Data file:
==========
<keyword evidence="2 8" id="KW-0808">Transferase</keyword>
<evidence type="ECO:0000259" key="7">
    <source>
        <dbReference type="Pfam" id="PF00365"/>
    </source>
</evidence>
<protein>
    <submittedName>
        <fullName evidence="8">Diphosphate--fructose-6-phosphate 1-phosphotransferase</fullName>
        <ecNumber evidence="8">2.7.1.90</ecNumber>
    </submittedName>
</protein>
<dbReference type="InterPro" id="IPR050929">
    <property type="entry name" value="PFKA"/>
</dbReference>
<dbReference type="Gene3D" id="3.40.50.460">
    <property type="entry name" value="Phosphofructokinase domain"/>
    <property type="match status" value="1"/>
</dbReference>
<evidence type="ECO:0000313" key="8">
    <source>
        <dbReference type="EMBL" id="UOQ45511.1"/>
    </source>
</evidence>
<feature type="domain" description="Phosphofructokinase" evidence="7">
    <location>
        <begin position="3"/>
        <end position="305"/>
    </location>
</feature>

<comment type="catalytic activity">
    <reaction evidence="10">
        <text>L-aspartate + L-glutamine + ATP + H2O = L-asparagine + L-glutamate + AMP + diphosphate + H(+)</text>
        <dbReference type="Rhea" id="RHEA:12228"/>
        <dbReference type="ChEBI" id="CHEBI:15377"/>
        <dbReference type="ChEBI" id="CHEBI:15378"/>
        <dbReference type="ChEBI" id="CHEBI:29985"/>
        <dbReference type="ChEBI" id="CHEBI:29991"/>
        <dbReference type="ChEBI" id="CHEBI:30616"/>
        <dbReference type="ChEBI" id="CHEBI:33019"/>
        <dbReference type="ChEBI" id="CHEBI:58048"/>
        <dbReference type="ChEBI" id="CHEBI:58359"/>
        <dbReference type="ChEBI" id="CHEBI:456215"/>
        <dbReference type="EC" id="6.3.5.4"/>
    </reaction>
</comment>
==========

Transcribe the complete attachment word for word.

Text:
<keyword evidence="2 8" id="KW-0808">Transferase</keyword>
<evidence type="ECO:0000259" key="7">
    <source>
        <dbReference type="Pfam" id="PF00365"/>
    </source>
</evidence>
<protein>
    <submittedName>
        <fullName evidence="8">Diphosphate--fructose-6-phosphate 1-phosphotransferase</fullName>
        <ecNumber evidence="8">2.7.1.90</ecNumber>
    </submittedName>
</protein>
<dbReference type="InterPro" id="IPR050929">
    <property type="entry name" value="PFKA"/>
</dbReference>
<dbReference type="Gene3D" id="3.40.50.460">
    <property type="entry name" value="Phosphofructokinase domain"/>
    <property type="match status" value="1"/>
</dbReference>
<evidence type="ECO:0000313" key="8">
    <source>
        <dbReference type="EMBL" id="UOQ45511.1"/>
    </source>
</evidence>
<feature type="domain" description="Phosphofructokinase" evidence="7">
    <location>
        <begin position="3"/>
        <end position="305"/>
    </location>
</feature>

<comment type="catalytic activity">
    <reaction evidence="10">
        <text>L-aspartate + L-glutamine + ATP + H2O = L-asparagine + L-glutamate + AMP + diphosphate + H(+)</text>
        <dbReference type="Rhea" id="RHEA:12228"/>
        <dbReference type="ChEBI" id="CHEBI:15377"/>
        <dbReference type="ChEBI" id="CHEBI:15378"/>
        <dbReference type="ChEBI" id="CHEBI:29985"/>
        <dbReference type="ChEBI" id="CHEBI:29991"/>
        <dbReference type="ChEBI" id="CHEBI:30616"/>
        <dbReference type="ChEBI" id="CHEBI:33019"/>
        <dbReference type="ChEBI" id="CHEBI:58048"/>
        <dbReference type="ChEBI" id="CHEBI:58359"/>
        <dbReference type="ChEBI" id="CHEBI:456215"/>
        <dbReference type="EC" id="6.3.5.4"/>
    </reaction>
</comment>